The Telegraph
Since 1st March, 1999
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No trace of banned weapons

As Sayliya Camp (Qatar), April 13 (Reuters): US forces have yet to find conclusive proof that Iraq possessed weapons of mass destruction, but thousands of sites remain to be searched, the US war commander said today.

“I have not found any that I have absolutely satisfied myself are weapon of mass destruction materials,” General Tommy Franks told CNN in an interview at Central Command war headquarters in Qatar.

“But you're talking about 2,000, 3,000 perhaps, places in this country where we know we’re going to go and investigate each one of them. We may have somewhere between five and 10 and 15 site exploitations ongoing in a 24-hour period of time.”

In some of these cases the testing may take as long as the US-led war Iraq has been going on, he said.

The US and Britain invaded Iraq on March 20, saying Saddam Hussein had failed to declare banned weapons. But there has been no chemical or biological attack against invading troops, and no confirmed discovery of banned weapons has been reported.

Saddam’s top scientific adviser, General Amer Hammoudi al-Saadi, handed himself in to the new military authorities yesterday. US intelligence officials believe he could be the key to unlocking secrets about Iraq’s weapons programmes, but Saadi insisted Iraq had no banned chemical or biological arms.

Military planners say they are convinced Iraq planned to use chemical weapons against the invaders but its command and control was so overwhelmed by the speed and ferocity of the US advance towards Baghdad that the order never went out.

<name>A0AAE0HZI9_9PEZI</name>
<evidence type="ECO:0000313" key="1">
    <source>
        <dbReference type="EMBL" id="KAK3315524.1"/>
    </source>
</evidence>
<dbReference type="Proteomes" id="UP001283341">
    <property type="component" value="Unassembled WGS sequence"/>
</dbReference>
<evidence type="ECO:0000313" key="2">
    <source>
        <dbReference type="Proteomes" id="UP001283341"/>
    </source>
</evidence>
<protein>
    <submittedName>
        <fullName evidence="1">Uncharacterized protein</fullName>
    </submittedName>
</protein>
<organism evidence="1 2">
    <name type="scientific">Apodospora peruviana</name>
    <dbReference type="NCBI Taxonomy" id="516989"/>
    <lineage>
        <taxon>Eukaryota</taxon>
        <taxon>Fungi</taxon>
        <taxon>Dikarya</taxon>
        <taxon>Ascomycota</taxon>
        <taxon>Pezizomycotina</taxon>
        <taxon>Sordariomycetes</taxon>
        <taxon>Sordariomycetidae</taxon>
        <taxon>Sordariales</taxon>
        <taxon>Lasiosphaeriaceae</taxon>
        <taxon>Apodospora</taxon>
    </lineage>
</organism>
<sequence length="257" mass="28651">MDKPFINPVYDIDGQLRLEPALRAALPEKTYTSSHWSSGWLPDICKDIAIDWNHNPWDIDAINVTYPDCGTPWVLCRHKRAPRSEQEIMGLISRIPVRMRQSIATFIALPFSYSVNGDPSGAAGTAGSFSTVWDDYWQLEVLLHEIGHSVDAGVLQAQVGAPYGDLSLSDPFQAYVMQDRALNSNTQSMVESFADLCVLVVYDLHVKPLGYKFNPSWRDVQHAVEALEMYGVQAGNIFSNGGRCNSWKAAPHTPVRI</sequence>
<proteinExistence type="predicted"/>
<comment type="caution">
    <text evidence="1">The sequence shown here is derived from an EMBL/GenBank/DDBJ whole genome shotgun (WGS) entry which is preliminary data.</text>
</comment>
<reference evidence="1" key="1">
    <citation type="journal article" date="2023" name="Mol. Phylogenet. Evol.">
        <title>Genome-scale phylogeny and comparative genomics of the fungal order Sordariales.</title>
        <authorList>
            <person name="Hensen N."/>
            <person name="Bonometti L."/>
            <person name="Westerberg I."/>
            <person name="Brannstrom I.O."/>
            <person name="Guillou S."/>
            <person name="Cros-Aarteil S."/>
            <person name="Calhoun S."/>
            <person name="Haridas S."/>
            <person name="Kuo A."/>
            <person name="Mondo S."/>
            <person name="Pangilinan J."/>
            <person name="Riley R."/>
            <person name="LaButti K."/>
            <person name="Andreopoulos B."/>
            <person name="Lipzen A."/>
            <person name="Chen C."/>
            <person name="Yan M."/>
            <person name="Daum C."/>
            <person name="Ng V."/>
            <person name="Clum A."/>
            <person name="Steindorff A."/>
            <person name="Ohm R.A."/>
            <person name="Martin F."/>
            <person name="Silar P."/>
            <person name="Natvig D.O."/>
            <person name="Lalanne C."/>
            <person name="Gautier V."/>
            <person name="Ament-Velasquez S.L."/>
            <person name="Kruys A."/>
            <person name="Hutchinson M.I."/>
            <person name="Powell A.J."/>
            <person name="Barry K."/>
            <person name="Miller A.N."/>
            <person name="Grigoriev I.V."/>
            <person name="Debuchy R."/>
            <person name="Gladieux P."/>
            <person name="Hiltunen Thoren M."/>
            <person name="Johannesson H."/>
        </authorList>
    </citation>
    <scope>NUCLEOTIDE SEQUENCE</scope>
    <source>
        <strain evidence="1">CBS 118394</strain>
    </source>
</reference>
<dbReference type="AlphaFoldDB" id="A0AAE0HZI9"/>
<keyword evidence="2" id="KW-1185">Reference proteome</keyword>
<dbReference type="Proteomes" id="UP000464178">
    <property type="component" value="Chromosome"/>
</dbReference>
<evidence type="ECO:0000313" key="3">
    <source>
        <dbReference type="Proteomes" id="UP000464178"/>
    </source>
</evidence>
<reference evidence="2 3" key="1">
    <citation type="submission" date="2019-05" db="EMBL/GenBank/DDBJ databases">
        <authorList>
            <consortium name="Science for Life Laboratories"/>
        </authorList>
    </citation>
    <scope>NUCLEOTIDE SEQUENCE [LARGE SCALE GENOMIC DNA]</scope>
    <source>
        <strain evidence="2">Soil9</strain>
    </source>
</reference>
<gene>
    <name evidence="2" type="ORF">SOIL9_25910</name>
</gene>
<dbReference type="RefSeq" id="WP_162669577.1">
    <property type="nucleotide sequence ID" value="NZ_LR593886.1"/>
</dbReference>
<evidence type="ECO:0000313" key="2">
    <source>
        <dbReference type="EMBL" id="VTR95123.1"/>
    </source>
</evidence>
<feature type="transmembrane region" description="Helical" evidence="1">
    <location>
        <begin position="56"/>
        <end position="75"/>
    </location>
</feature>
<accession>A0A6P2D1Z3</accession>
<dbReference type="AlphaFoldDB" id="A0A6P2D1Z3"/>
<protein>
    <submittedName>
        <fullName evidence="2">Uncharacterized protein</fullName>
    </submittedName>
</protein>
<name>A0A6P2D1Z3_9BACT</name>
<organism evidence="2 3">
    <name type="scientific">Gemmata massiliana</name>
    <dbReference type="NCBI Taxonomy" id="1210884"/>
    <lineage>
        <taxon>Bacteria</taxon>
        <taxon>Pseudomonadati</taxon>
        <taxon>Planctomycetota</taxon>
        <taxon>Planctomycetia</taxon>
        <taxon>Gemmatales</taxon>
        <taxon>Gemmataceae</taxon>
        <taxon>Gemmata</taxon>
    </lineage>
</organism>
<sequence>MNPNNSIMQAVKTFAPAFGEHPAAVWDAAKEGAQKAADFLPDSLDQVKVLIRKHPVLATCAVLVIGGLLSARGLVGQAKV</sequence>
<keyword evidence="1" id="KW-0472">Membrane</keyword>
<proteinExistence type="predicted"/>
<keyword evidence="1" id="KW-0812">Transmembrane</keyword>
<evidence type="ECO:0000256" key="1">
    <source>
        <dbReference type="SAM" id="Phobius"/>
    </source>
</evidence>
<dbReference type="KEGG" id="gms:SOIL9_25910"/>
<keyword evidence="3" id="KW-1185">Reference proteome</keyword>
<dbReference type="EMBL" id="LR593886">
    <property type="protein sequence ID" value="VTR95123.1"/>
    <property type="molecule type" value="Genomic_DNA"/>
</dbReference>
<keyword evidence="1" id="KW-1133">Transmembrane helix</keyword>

The Iraqi army was based on a Soviet model in which officers wait for the orders from superiors and rarely take initiatives. Planners say this could explain why many the bridges rigged for destruction weren’t blown up: the divisional commanders just weren’t there or weren’t contactable to give the orders.

However, officials believe the Iraqis may also have balked at using chemical weapons because of severe warnings against it from a deluge of leaflets dropped from the air by US forces. Franks said that some suspected weapons of mass destruction had turned out to be “false positives” but work was continuing on other weapons which had been discovered.

Seeking to play down the failure so far to discover any banned weapons, he said there was a need for a “clear sense of expectation” from the military campaign. “The first thing that we wanted to do was fight this war and I think we’re reasonably well satisfied with where we see that right now,” he said.

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